Driving from Much Wenlock to Ironbridge we saw a National Trust sign to Benthall Hall – I hadn’t even noticed this in the handbook (£6.40 each saved) – here is the Trust’s website. The car park surface and gravelled path to the Hall were horrendous for us wheelchair pushers – one hopes that the Trust’s disability advisor was not involved. Reception is in the church of St Bartholomew, so I can blog this one too (although my camera has died so it’s a phone camera job, plus a few photos from the www – if I have offended anyone’s copyright, I apologise; let me know and I will sort it). The church is at SJ657026.
The NT guidebook tells me that a church existed before 1221 (I don’t know why they chose this date), but it did not become a separate parish until the reign of Elizabeth I – presumably before then it had been a private chapel for the Hall. For 400 years or so it continued serving Hall and village, but has now been declared redundant, handed (sold?) to the NT, and the parish amalgamated with Broseley.
During the Civil War the church was badly damaged. Colonel Lawrence Benthall had fortified his house for the King, but the Royalist garrison in Shrewsbury fell in February 1645. The surrounding countryside became Parliamentary too, and the house was taken in July. At this time the neighbourhood of Benthall and Broseley was one of the most important coalfields of England, and the garrison based in Benthall could control the Severn. Later in 1645 the Royalists tried to take control, and failed. The village near the hall was razed to the ground, and was later rebuilt nearer the mine. The Benthall family were fined, and faced large bills for repairing and rebuilding.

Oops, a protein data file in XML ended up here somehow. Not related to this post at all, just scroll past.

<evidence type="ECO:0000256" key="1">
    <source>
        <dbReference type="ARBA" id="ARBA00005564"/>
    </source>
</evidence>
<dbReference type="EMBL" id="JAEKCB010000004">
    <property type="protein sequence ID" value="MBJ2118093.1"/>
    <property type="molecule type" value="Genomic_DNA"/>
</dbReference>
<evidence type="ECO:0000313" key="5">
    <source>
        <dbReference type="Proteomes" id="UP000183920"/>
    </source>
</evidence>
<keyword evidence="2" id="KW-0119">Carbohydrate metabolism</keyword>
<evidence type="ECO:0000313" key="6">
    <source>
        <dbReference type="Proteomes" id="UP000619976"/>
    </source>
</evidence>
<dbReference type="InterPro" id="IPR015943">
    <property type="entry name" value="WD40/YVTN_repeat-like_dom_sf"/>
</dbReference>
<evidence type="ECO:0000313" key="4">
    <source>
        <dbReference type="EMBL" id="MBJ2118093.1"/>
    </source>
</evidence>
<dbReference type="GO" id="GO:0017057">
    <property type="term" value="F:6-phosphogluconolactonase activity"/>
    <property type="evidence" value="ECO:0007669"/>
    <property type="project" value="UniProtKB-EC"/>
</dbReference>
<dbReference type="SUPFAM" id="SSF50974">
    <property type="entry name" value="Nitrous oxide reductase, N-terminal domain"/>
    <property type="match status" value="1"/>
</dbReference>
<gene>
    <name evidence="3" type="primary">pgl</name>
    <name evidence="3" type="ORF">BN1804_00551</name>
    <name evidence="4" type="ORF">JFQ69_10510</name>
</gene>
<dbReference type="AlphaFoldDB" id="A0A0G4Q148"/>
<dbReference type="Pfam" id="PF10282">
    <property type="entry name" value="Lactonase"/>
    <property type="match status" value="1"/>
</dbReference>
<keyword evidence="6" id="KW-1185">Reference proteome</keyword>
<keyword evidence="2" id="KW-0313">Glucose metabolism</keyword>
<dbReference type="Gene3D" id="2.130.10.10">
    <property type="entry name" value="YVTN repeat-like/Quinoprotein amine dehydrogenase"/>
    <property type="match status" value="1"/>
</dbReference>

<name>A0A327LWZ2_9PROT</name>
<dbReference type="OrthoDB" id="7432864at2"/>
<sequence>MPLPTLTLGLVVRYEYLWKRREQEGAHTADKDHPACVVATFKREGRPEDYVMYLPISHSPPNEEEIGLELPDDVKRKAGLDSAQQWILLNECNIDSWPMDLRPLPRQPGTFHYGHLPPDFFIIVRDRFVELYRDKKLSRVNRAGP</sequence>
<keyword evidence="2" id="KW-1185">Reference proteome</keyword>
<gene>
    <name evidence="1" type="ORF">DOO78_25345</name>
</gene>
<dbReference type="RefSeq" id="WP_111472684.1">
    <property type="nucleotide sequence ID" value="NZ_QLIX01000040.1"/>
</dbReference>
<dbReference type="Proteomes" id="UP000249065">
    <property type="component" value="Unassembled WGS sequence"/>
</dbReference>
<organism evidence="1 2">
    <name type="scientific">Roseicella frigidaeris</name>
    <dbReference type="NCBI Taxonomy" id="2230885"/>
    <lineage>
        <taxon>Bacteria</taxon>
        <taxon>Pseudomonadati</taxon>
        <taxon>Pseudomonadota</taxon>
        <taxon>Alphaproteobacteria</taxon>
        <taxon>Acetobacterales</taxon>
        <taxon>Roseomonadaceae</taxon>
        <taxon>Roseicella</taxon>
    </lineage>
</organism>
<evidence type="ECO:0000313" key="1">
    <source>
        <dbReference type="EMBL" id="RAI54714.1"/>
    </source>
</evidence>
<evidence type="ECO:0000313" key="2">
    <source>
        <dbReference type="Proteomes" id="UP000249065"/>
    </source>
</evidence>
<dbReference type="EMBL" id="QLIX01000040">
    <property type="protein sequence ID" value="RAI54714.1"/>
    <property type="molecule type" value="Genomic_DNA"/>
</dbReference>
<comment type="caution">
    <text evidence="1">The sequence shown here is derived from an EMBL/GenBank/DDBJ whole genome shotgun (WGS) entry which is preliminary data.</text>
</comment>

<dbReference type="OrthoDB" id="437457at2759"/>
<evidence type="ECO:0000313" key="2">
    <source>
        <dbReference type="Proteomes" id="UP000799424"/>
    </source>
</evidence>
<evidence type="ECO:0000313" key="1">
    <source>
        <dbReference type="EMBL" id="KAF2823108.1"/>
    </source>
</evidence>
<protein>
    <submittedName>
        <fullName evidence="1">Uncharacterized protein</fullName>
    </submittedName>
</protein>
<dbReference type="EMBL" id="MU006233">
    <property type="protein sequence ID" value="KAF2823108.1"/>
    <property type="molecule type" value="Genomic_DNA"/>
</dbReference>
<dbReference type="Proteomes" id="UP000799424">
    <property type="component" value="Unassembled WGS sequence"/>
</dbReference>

On its rebuilding in 1667, the dedication of the church was changed from St Brice, an early Welsh missionary, to St Bartholomew. Apparently there is only one other St Brice’s church (at Brize Norton in Oxfordshire). Sadly both saints are associated with massacres. The St Bartholomew’s day massacre was in France on 24 August 1572. 500 years earlier, on St Brice’s day 13 November 1002, King Ethelred ordered a slaughter of the Danes, hence William the Conqueror’s battle cry at Hastings “Remember St Brice”.
The present porch and apsidal extension at the west end were added in 1893. I missed the C19 sundial with the stone head of a lion, whose mouth forms the entrance to a beehive in a gallery of the church.
Hatchments of the Benthall and Browne families hang in the nave. The new memorial to members of the Benthall family was designed and made by Richard Kindersley. I came across his work at Addenbrooke’s Hospital in Cambridge (where I have spent many hours with Theo and with my parents). There is a beautiful plaque in the reception designed and engraved by them – “It will pass, whatever it is”.
We then walked along to the Hall and they got the ramp out to get us in. Julie could only do the main room, but the staff were lovely and kept her entertained while I did the rest of the house. We then had tea – served in the main hall as we couldn’t get into the café. I did a quick trot round the house, and liked this Crucifixion (Flemish, circa 1600).
The gardens are supposed to be lovely, but the weather was getting grotty by now. We made our farewells and continued to Ironbridge. I went for a walk in the Gorge (lots of steps) and we returned to sunny Shrewsbury where we are enjoying the delights of the “Holiday Inn” for a few days.